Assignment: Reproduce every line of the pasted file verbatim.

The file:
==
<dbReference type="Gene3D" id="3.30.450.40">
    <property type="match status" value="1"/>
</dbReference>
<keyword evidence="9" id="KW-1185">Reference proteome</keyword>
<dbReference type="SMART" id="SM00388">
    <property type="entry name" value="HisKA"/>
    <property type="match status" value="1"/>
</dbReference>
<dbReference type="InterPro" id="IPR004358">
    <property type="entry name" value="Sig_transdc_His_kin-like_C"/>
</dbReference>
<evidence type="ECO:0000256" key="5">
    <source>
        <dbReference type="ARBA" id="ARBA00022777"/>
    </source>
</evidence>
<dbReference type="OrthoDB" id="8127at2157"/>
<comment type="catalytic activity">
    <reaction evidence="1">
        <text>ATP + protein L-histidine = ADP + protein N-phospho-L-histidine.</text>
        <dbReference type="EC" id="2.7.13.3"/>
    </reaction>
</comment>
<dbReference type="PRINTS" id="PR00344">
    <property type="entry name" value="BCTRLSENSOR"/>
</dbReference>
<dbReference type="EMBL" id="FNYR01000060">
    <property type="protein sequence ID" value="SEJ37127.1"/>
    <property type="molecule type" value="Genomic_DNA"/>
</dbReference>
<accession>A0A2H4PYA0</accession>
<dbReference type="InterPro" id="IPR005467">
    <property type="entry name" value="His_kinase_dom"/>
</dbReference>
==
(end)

<dbReference type="Gene3D" id="3.30.450.40">
    <property type="match status" value="1"/>
</dbReference>
<keyword evidence="9" id="KW-1185">Reference proteome</keyword>
<dbReference type="SMART" id="SM00388">
    <property type="entry name" value="HisKA"/>
    <property type="match status" value="1"/>
</dbReference>
<dbReference type="InterPro" id="IPR004358">
    <property type="entry name" value="Sig_transdc_His_kin-like_C"/>
</dbReference>
<evidence type="ECO:0000256" key="5">
    <source>
        <dbReference type="ARBA" id="ARBA00022777"/>
    </source>
</evidence>
<dbReference type="OrthoDB" id="8127at2157"/>
<comment type="catalytic activity">
    <reaction evidence="1">
        <text>ATP + protein L-histidine = ADP + protein N-phospho-L-histidine.</text>
        <dbReference type="EC" id="2.7.13.3"/>
    </reaction>
</comment>
<dbReference type="PRINTS" id="PR00344">
    <property type="entry name" value="BCTRLSENSOR"/>
</dbReference>
<dbReference type="EMBL" id="FNYR01000060">
    <property type="protein sequence ID" value="SEJ37127.1"/>
    <property type="molecule type" value="Genomic_DNA"/>
</dbReference>
<accession>A0A2H4PYA0</accession>
<dbReference type="InterPro" id="IPR005467">
    <property type="entry name" value="His_kinase_dom"/>
</dbReference>